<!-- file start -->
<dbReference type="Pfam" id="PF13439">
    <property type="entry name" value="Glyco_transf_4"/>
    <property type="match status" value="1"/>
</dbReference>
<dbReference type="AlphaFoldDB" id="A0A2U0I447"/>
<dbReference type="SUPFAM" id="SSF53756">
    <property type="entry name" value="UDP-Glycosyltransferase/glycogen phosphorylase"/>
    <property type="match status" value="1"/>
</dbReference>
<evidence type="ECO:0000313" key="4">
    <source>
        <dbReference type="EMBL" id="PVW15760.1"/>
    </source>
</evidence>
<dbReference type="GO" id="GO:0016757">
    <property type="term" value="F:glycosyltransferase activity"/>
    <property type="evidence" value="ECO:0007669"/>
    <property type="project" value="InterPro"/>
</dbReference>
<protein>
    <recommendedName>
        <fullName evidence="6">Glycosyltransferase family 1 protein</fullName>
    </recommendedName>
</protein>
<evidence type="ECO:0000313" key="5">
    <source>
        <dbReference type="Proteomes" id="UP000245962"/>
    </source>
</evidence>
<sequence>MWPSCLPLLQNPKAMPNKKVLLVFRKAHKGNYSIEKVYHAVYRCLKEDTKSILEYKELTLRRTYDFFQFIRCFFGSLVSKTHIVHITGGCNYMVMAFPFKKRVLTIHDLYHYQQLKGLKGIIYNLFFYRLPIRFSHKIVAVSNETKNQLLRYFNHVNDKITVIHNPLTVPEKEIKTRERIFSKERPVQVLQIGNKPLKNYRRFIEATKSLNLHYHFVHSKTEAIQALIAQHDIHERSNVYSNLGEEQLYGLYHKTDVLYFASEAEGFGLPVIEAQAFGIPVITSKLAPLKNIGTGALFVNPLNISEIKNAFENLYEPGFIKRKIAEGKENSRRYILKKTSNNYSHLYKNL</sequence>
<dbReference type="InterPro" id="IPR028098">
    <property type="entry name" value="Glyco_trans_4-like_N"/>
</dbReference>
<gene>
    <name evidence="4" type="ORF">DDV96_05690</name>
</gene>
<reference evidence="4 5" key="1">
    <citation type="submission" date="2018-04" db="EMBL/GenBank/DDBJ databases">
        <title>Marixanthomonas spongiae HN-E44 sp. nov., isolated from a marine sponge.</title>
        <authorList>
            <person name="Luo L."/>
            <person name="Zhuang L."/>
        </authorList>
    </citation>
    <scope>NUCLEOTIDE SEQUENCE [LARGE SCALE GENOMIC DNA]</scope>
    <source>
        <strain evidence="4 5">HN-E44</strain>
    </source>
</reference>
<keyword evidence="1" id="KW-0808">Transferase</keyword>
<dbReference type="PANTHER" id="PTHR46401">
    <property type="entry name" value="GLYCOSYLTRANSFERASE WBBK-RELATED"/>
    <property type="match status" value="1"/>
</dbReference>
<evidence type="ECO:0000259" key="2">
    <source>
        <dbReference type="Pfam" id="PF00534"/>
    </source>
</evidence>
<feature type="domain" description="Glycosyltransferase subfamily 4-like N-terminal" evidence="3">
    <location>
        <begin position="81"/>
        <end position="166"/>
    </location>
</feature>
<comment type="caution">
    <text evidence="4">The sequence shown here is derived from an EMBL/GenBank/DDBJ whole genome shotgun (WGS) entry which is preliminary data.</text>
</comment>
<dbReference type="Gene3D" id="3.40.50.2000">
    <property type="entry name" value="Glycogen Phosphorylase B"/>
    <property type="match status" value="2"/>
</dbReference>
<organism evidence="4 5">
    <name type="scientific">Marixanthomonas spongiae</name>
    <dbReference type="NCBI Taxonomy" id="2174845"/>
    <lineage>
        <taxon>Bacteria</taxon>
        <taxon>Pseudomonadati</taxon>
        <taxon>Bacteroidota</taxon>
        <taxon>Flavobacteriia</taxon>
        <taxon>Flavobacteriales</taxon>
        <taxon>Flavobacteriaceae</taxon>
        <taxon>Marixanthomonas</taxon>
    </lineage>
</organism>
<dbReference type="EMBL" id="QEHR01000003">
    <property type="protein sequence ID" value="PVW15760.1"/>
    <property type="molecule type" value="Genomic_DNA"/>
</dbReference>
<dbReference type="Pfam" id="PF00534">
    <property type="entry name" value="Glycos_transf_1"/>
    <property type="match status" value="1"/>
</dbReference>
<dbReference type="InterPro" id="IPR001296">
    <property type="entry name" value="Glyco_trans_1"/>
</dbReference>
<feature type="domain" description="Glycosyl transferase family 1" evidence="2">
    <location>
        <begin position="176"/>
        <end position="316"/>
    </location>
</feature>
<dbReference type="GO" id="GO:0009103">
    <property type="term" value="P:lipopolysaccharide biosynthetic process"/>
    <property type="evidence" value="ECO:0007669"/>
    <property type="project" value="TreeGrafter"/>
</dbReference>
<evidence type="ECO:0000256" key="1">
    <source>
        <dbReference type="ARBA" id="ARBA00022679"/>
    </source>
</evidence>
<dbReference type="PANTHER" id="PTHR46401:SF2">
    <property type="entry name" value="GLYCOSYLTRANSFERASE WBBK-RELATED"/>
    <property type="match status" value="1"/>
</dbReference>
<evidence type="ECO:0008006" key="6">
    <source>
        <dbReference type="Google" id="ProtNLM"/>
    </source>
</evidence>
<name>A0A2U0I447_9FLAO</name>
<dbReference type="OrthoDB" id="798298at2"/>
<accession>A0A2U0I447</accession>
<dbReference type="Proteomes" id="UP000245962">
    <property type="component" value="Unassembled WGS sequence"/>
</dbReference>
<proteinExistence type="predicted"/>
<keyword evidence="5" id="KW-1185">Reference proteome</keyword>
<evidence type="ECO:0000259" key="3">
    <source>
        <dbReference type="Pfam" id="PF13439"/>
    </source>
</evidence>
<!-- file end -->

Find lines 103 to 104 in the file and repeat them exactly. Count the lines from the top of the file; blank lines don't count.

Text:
<dbReference type="GO" id="GO:0009103">
    <property type="term" value="P:lipopolysaccharide biosynthetic process"/>